Fecal transfusion therapy

Stool transfer: a new technology that may save patients' lives

Stool transfer: What you need to know about stool biopsy transplant in Turkey to treat intractable digestive problems

It may seem overwhelming and strange at first sight, but fecal culture is one of the latest and most effective methods of treating serious digestive diseases and may save a human life.

Fecal culture is the placement of the stool of a healthy person into the colon of another sick person. This new technology is now being applied in Turkey to treat gastrointestinal diseases.

Your doctor may call this a treatment with beneficial bacteria or microbes.

Who needs a stool transfusion?

A stool culture is used to treat an acute bacterial infection called C. difficile, whose toxins cause irritation and irritation of the intestinal wall.

Like most infections, C. difficile is usually treated with antibiotics. But in some people, the inflammation can return again and again and may not respond to anti-inflammatories.

Stool transfer is a more successful treatment than antibiotics and medications. It often eliminates inflammation quickly, and its effectiveness is significant and noticeable.

What is the concept of “fecal transfer”?

The idea of the stool transfusion process is to transfer beneficial bacteria to the colon of a sick person

Under this procedure, stool filled with beneficial bacteria is placed in the colon of the sick person. When you have enough good germs in your gut, they can pick up, restrict and eliminate any harmful bacteria.

Anti-inflammatories are not specialized to fight a specific type of pathogen. It can kill the bacteria that make you sick but also kill the good germs that aid in digestion and keep you healthy as well. In the absence of a balance between good and bad bacteria, harmful bacteria can take over and produce toxins that make you suffer from diarrhea and intestinal infections.

A stool transfusion can restore a proper bacterial balance to the health of your gut. This will help you fight infections and make you feel better quickly. It can also help your body fight C. difficile infection in the future.

Can fecal transplant treat other diseases?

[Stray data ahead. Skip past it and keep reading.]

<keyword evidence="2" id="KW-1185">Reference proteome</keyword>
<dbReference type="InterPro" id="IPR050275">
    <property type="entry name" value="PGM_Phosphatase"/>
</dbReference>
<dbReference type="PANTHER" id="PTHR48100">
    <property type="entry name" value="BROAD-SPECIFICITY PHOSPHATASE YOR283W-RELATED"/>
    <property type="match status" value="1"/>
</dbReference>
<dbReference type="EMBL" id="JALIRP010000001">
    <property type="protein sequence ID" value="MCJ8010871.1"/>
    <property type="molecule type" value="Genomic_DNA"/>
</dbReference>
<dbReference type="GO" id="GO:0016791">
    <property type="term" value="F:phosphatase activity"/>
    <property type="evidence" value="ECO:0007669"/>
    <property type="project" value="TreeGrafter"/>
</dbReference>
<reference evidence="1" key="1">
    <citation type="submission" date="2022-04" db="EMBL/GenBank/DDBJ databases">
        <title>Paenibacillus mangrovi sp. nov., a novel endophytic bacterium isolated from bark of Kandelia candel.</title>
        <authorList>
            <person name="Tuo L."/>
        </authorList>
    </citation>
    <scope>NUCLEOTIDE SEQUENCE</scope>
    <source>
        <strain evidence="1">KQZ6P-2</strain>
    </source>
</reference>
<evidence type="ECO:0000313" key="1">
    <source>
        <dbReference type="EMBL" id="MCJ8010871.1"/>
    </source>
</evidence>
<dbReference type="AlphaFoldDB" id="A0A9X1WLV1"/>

Loss of balance in gut bacteria may play a role in other health problems, too. Doctors have begun testing stool cultures on people who have one of these diseases:

  • Ulcerative colitis.
  • Crohn's disease.
  • cirrhosis.
  • Multiple Sclerosis.
  • Depression.
  • obesity.
  • Food allergy.
  • Diabetes mellitus and diabetic neuropathy.

Stool transfer and treatment of chronic bowel ulcers

Stool culture appears very promising in the treatment of ulcerative colitis. One reason may be that people with this disease often have an unhealthy mix of microorganisms inside their intestines. This makes it difficult for their bodies to resist stomach infections.

A new study revealed that patients with ulcerative inflammation received a mixture of stool from two donors. Some showed improvement in symptoms and a decrease in inflammation after just one month, while in 15% subjects, symptoms disappeared completely. Researchers have found evidence that a suitable donor can improve the chances of success for people with this disease.

The presence of a donor in good health is important and it may help even more to be close to the age of the recipient. In addition, it is preferable that the donor of faeces is a member of the recipient's family and is free from the same disease or other diseases. Also, transferring between brothers and sisters gives better results than if it was between parents and their children. Perhaps it is because the brothers are more close in age.